It's time to rethink everything.
Only a few years ago, Nissan's luxury division, Infiniti, inked a deal with Mercedes-Benz that would see the two brands teaming up for various projects that included platform and engine sharing. One result was the now discontinued Infiniti QX30, which never lived up to its sales expectations during its short production life. Today, Infiniti, like Nissan, is in desperate need of a reboot as one thing has become clear: it's not a "mini-Mercedes" but rather a "Nissan-plus."
Speaking to Automotive News, Nissan chief operating officer Ashwani Gupta has confirmed Infiniti will be revitalized as "Nissan-plus, in terms of product and technology." Clearly something had to be done because the QX30 isn't the only model struggling.
Sales of the Infiniti Q50, Q60, and Q70 have also continued to drop and all three may be dropped entirely in the coming years. All could potentially be replaced by a new sedan from a Nissan-sourced platform that would include the e-Power hybrid setup. In other words, a more premium Nissan Altima or Maxima instead of a BMW 3 Series or Mercedes C-Class rival. Expect the first new-era Infinitis to arrive no earlier than 2023.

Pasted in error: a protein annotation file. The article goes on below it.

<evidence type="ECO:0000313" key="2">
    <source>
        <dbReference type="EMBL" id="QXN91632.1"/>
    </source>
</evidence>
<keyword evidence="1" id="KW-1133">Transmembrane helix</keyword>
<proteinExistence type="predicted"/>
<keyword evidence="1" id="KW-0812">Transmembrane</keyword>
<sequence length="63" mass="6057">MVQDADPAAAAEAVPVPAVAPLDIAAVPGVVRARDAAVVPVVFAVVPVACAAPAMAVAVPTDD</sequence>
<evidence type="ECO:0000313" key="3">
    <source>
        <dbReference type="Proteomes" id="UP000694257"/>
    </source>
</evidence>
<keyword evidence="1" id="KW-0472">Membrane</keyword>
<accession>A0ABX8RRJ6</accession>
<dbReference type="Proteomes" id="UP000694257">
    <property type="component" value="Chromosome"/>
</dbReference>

One thing has become very clear: Infiniti will not become a major global luxury player. Back when Carlos Ghosn was CEO of Renault Nissan, he had a goal for Infiniti to account for some ten percent of the annual global luxury vehicle market with upwards of 500,000 sales. The reality has been quite different. Global volume never went higher than 2018's 249,000 sales, and dropped by 24 percent last year. Combined with that trend and the coronavirus pandemic, 2020 is not going to be a good year for Infiniti, to say the least.
However, Nissan isn't ready to toss in the Infiniti towel. One key element Infiniti has identified to improve sales in the all-important US market is to improve dealership relations and add new models.
"There is a fine line between quantity of sales and quality of sales," Gupta said. "Last year, we really choked the dealers. But now we have restarted. We have great products and great dealers and now are connecting both with a sustainable, transparent business scheme."
But there's another area of concern regarding this revival plan. Only a decade or so ago, Infinitis were also largely upgraded Nissans, but the decision was made to go further upmarket. Essentially, Infiniti is going back to a formula that works. It still continues to work well for Honda's Acura brand. Interestingly, Nissan isn't ruling out future deals with Mercedes, and word has it some updates on this topic will be announced later this summer.